Thursday, June 25, 2020
Court of Appeal:
Panel Reverses Judgment, Says Judge Abused Discretion in Striking Prior; Defendant, Who Threatened Pregnant Black Woman, Had Faced Mandatory Sentence of 25 Years to Life Under Three Strikes Law
By a MetNews Staff Writer
—Orange County District Attorney’s Office
Div. Three of the Fourth District Court of Appeal has branded a sentence an abuse of discretion and reversed the judgment, expressing disgust that a man who committed a hate crime and faced a mandatory prison sentence of 25 years to life, as a third-strike defendant, plus 13 years based on enhancements, was let off with a five-year term after the judge struck a prior.
“[T]his is not a close call,” Acting Presiding Justice William W. Bedsworth said in an opinion filed Tuesday.
The matter was remanded to the Orange Superior Court where the defendant, whose body bears a number of tattoos in the form of swastikas and white supremacist symbols, will have an opportunity to withdraw his guilty plea to commission of a hate crime with “the present ability to commit a violent injury” or cause “actual physical injury.” That plea was rendered after Judge Roger B. Robbins offered him a plea deal, over the vehement objection of the District Attorney’s Office.
“The members of this panel have enjoyed long careers in the practice of law. We’ve seen enough to make it difficult to shock us. But not, as it turns out, impossible.
“Respondent Tyson Theodore Mayfield has an extensive criminal record that includes multiple acts of violence against racial minorities. In this case, he threatened to make a pregnant African-American woman ‘drop’ her unborn baby while she was waiting at a bus station. As a third-strike defendant, respondent was facing a mandatory prison sentence of 25 years to life. However, the trial court dismissed one of his prior strike convictions in the interest of justice under Penal Code section 1385 and sentenced him to five years in prison.”
“The district attorney contends the dismissal constitutes an abuse of discretion, and we agree. Completely. Everything about respondent’s crime and his record shouts for application of the Three Strikes law. There is nothing about his criminal history or personal character that suggests he somehow falls outside the spirit of the Three Strikes law.”
Waiting for Bus
Mayfield committed his offense on Sept. 17, 2018 at the Fullerton Transportation Center where his victim, who was eight months pregnant, was waiting for a bus.
The woman, who was referred to in the opinion as “Jasmine C.,” recounted the incident in a victim impact statement, saying:
“When Tyson was walking towards me telling me ‘I’m going to make sure you drop your baby. It’s a promise making sure you have this baby. I don’t like pregnant niggers like you, I have a field day of doing that,’ I felt very scared.…When he made these threats towards me, what came to my mind was that he wanted to physically hurt me and my unborn child and do whatever he could for me to have this baby.”
The woman used pepper spray on Mayfield; he grabbed her backpack and went off; he quickly returned, telling her:
“You’re going to pay now, you nigger, I’m going to make sure you really drop this baby.”
She ran to a nearby café and phoned the police.
Issue of Dangerousness
Disputing Robbins’s view that Mayfield is entitled to leniency because he did not touch the victim and his conduct did not evince dangerousness, Bedsworth said that the result of the episode “was an eight-month pregnant woman running for her life—and the life of her unborn child” caused by the defendant’s “declarations of overt and despicable intent.” He added:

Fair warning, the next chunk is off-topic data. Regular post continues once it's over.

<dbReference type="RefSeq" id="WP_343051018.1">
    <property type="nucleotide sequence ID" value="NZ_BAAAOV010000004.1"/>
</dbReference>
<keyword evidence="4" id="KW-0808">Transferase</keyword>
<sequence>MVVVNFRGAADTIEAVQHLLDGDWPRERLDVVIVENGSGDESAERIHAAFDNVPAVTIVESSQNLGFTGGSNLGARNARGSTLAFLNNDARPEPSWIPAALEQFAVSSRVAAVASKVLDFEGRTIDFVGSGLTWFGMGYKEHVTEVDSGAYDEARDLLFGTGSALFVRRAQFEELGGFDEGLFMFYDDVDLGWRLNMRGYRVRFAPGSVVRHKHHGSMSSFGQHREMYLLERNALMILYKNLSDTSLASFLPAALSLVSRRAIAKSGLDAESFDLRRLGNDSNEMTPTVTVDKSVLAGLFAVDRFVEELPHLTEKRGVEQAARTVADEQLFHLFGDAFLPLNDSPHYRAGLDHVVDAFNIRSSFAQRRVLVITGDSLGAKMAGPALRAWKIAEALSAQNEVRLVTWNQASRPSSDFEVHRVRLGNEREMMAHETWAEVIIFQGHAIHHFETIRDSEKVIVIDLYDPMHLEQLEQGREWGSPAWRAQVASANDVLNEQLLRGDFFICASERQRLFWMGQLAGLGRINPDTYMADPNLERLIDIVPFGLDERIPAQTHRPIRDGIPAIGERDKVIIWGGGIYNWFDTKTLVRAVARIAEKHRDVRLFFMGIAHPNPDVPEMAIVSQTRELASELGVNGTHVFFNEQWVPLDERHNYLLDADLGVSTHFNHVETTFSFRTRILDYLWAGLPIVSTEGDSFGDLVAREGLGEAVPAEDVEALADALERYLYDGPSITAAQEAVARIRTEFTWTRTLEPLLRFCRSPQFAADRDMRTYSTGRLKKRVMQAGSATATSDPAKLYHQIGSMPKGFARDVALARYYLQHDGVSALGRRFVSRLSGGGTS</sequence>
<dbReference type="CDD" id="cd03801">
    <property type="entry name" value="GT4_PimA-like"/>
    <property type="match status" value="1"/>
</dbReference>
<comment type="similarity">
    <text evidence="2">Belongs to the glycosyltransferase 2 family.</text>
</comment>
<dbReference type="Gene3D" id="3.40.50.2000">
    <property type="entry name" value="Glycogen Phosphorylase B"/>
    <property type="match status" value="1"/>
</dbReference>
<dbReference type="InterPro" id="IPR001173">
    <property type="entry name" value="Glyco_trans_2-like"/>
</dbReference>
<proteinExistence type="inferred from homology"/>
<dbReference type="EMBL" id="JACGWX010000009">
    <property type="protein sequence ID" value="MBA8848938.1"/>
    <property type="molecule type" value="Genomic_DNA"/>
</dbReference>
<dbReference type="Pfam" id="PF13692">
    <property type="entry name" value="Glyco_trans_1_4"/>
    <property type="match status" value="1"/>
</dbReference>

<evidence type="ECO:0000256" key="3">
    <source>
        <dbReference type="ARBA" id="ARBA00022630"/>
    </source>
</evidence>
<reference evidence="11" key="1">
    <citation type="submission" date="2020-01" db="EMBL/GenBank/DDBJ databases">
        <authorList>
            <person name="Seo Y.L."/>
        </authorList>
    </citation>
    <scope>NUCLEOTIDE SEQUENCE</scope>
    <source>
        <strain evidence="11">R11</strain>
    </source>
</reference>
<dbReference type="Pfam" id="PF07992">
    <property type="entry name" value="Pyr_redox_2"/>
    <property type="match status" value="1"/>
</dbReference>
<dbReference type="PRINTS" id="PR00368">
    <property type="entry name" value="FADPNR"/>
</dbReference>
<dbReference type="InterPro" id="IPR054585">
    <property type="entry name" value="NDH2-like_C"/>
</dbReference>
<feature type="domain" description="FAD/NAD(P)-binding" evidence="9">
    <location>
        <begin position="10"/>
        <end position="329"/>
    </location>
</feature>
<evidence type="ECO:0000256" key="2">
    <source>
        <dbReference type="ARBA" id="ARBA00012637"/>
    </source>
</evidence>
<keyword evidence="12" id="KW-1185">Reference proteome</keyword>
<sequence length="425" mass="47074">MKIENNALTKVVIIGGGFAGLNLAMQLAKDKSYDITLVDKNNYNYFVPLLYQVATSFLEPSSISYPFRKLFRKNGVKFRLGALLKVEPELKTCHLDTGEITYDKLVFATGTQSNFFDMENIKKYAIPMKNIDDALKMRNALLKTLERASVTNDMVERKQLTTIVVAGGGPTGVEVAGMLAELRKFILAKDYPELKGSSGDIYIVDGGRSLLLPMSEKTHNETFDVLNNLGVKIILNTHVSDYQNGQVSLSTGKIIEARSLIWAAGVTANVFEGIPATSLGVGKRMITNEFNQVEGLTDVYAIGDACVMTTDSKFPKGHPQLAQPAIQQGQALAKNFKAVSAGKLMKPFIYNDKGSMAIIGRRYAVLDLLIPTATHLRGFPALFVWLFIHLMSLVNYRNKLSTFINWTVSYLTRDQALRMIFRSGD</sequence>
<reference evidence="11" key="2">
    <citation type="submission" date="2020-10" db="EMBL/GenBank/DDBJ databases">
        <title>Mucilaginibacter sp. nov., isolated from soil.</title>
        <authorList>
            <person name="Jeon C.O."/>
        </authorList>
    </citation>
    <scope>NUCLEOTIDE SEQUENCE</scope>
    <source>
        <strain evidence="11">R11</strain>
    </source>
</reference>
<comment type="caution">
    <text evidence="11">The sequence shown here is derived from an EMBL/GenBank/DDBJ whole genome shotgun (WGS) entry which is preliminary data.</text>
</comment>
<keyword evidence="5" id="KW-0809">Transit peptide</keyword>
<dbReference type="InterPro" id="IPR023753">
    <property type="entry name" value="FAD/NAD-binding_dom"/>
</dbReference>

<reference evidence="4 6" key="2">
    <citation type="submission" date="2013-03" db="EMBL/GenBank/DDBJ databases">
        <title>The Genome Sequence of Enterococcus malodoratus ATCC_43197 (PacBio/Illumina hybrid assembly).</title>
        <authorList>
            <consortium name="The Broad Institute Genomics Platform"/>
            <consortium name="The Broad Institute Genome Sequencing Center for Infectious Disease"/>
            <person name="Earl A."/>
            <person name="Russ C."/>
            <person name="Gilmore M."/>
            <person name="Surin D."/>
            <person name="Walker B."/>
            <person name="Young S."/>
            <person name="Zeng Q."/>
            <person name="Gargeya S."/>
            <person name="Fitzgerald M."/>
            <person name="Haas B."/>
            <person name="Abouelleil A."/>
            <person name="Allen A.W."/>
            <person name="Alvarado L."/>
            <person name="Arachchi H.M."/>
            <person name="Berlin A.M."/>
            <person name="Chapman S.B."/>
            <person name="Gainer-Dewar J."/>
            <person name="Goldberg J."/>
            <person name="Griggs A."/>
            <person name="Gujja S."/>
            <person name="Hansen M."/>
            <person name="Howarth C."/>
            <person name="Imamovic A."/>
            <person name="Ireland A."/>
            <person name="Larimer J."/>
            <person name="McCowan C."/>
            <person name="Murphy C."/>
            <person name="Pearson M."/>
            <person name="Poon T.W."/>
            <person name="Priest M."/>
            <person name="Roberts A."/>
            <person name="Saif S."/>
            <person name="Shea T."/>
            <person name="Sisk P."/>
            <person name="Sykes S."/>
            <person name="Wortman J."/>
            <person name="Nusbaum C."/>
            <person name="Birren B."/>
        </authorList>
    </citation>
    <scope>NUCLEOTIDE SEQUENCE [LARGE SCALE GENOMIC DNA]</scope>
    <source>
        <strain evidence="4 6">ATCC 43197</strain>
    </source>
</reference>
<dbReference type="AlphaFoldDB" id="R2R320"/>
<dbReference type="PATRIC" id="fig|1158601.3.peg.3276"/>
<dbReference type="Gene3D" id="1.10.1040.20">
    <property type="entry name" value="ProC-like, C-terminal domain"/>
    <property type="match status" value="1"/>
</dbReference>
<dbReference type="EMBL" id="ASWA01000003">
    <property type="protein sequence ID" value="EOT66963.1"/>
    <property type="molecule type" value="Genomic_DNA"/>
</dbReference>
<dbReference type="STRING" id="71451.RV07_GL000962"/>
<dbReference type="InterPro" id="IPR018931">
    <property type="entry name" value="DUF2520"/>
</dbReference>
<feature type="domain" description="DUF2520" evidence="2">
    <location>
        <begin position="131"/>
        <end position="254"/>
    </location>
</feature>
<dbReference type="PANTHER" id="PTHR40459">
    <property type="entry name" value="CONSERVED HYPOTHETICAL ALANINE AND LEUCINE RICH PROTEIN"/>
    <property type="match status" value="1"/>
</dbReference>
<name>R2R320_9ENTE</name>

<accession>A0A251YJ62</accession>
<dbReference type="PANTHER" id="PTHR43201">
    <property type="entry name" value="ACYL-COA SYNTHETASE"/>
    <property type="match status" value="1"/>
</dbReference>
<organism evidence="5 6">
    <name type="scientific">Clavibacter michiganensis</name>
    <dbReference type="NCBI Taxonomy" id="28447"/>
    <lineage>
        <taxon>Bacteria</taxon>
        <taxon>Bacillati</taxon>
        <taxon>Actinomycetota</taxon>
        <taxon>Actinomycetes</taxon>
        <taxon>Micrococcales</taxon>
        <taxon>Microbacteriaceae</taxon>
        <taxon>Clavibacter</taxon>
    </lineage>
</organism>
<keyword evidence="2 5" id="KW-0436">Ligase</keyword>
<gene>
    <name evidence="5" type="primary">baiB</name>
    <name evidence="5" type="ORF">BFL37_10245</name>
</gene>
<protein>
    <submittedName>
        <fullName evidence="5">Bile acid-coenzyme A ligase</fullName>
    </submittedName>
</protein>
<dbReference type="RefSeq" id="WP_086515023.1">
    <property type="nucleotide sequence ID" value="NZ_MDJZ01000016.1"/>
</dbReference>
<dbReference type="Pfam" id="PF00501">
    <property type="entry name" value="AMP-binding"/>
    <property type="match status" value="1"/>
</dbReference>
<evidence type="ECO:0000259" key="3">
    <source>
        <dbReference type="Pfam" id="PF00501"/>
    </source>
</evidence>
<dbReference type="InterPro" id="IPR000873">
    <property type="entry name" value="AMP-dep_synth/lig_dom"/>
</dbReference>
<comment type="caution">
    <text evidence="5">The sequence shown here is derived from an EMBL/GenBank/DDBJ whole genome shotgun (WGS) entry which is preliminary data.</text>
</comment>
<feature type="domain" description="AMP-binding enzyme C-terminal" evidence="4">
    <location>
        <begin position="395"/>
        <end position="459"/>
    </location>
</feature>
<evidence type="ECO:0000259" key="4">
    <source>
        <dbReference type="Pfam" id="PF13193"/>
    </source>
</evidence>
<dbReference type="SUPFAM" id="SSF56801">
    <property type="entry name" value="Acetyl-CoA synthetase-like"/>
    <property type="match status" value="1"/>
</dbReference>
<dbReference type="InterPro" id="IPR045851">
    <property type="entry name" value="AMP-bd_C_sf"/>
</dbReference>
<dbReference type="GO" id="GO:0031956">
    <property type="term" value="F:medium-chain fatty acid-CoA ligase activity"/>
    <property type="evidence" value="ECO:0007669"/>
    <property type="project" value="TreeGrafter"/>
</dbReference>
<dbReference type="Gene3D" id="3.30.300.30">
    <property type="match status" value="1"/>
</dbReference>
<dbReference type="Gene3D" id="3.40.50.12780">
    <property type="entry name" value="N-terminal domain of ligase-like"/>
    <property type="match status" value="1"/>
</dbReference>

“Surely the language used here—‘Now you’re going to pay, nigger’—addressed to a pregnant woman demonstrates a danger to society as clearly as displaying a knife or a screwdriver.”
The jurist noted that Mayfield hurled the same epithet at a man he punched several times outside a liquor store in Fullerton in 2017. He asked the man, of Filipino-Turkish descent, for use of his lighter; being a non-smoker, he had none; Mayfield became agitated and attacked him.
In return for a guilty plea, the judge in that case reduced the charge to a misdemeanor and sentenced Mayfield to a year in jail.
The defendant uttered racist insults to a couple he confronted in 2006 at a gas station. He asked if they had spare change; the woman said they did not; irked, Mayfield punched the man in the face repeatedly.
For that offense—his second strike—he was convicted of battery with serious bodily injury and mayhem and was sentenced to nine years in prison.
The prior which Robbins struck was a 2005 conviction for assault with a deadly weapon. He walked up to a stranger and slashed his face with a knife.
Mayfield received a two-year prison sentence (but was out in time to commit his 2006 offense at the gas station).
The 2005 conviction, Robbins noted, was “14 years old and now remote in time.”
Bedsworth countered that in the intervening years, Mayfield “spent over 10 years in jail or prison.”
That first strike was therefore not “what the law considers cognizably remote for purposes of the Three Strikes law,” he said.
Mayfield was “given a tremendous break in 2017 when the court reduced his felony hate crime to a misdemeanor,” Bedsworth declared, remarking in a footnote:
“The record does not reflect how in the world that happened.”
That break, he said, enabled Mayfield “to avoid the imposition of a lengthy prison sentence at that time,” observing:
“Yet, before the dust settled on that case, he went out and committed another hate crime, against Jasmine. His unrelenting criminal behavior since suffering his first strike conviction in 2005 demonstrates him to be an unchanged man, with a stubborn character and no discernible prospects for reform.”
The case is People v. Mayfield, 2020 S.O.S.3039.
Copyright 2020, Metropolitan News Company